In early March, a 22-year-old Stanford athlete took her own life inside a campus residence, and her parents, along with others whose children-athletes died by suicide are helping each other cope with such a devastating loss.
Katie Meyer was a star goalkeeper for the Stanford women’s soccer team. Her mother told the "Today" show if love could have saved her daughter, Katie would still be here because she loved her daughter more than life itself.
"It’s a powerful moment for all of us to be together," said Gina Meyer as she and her husband sat with other grieving parents on the set of "Today."
Katie's father says she was much more than a top-rated athlete.
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"A lot of people know her as a soccer player, and she was so much more than that," Steve Meyer said. "She was a brilliant student, charismatic speaker; she had incredible opportunities coming her way in that realm away from soccer."
Another grieving parent on "Today" mentioned the pressure of being a student-athlete and striving to be perfect in the world of social media, which many who aren't student-athletes also can relate to.
Dr. Jacquelyn Flood, director of clinical psychology at behavioral health care company Elemy, knows some student-athletes compete at such a high level without much experience in dealing with failure, which makes it more difficult when they don’t succeed. Her advice to all parents is to establish a culture at a very young age in your family that it's OK to talk out loud about your thoughts and feelings.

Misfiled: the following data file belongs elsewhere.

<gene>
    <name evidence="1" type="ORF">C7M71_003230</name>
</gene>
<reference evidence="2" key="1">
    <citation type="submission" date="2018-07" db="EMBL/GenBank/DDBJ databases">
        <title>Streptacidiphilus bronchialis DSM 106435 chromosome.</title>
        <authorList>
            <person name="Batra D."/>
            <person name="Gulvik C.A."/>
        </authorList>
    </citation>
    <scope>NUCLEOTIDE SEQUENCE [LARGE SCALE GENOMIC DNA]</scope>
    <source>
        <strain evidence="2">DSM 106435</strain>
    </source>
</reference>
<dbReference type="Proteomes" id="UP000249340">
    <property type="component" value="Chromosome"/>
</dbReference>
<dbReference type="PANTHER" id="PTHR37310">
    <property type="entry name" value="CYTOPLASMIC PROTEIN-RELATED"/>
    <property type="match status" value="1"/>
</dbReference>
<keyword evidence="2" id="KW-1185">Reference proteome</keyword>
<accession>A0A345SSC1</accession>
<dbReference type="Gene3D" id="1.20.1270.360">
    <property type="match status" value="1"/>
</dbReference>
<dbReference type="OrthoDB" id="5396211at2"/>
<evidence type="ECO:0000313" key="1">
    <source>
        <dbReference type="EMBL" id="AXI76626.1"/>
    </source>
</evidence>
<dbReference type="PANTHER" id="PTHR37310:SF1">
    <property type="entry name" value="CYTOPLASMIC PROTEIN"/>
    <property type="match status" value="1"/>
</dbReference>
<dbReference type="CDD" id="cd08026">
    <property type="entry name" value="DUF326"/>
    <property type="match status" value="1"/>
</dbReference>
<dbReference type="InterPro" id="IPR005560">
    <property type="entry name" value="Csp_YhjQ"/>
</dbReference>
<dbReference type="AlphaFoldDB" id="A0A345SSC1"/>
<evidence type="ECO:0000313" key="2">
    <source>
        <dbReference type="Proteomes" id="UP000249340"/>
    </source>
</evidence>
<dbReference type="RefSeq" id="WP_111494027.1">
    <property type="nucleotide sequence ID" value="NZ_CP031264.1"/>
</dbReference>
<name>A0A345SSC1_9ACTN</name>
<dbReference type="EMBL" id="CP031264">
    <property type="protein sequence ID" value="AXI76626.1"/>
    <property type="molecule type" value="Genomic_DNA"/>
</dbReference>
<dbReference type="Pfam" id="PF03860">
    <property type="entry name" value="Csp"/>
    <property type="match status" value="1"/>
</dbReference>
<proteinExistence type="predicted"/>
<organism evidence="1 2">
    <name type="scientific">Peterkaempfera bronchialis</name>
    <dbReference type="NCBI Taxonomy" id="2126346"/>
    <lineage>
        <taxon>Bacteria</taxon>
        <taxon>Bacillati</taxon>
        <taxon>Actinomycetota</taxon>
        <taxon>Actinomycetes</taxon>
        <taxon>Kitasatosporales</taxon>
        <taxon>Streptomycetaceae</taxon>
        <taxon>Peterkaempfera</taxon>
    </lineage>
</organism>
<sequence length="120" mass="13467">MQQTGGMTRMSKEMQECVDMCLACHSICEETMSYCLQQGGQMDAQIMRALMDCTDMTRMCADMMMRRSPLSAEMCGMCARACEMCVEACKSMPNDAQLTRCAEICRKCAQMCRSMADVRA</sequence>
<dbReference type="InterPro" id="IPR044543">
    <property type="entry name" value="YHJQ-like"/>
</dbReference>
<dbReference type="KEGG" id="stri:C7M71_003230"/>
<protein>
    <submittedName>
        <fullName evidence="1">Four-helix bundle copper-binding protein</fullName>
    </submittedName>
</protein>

"I think a lot of times parents will ask a lot of closed-ended type questions, like: 'How was your day?' And the answer is 'Good.' Or 'What’s going on?' And the child says 'Nothing.' And they really don’t get anywhere," Flood says. "So for people who have all of those things going on internally, you have to focus more effort on really listening and making sure that the child feels like they have an opportunity to talk about those things."
Stanford said in a statement it has added to its clinical staff to reduce wait times as well as to its wellness coaching program. These are are in addition to a number of counseling services the university already offers.
"Like other colleges and universities across the country, Stanford has seen a sharp increase in demand for mental health counseling and other well-being resources over the last two years," the statement reads. "We have responded by expanding resources available to all students -- and specific student communities including varsity athletes, students across all gender and sexual identities, students in various ethnic, racial, and religious communities, and students of specific disciplines such as medicine and law."
If you or someone you know is in crisis, call or text 988 to reach the Suicide and Crisis Lifeline or chat live at 988lifeline.org. You can also visit SpeakingOfSuicide.com/resources for additional support.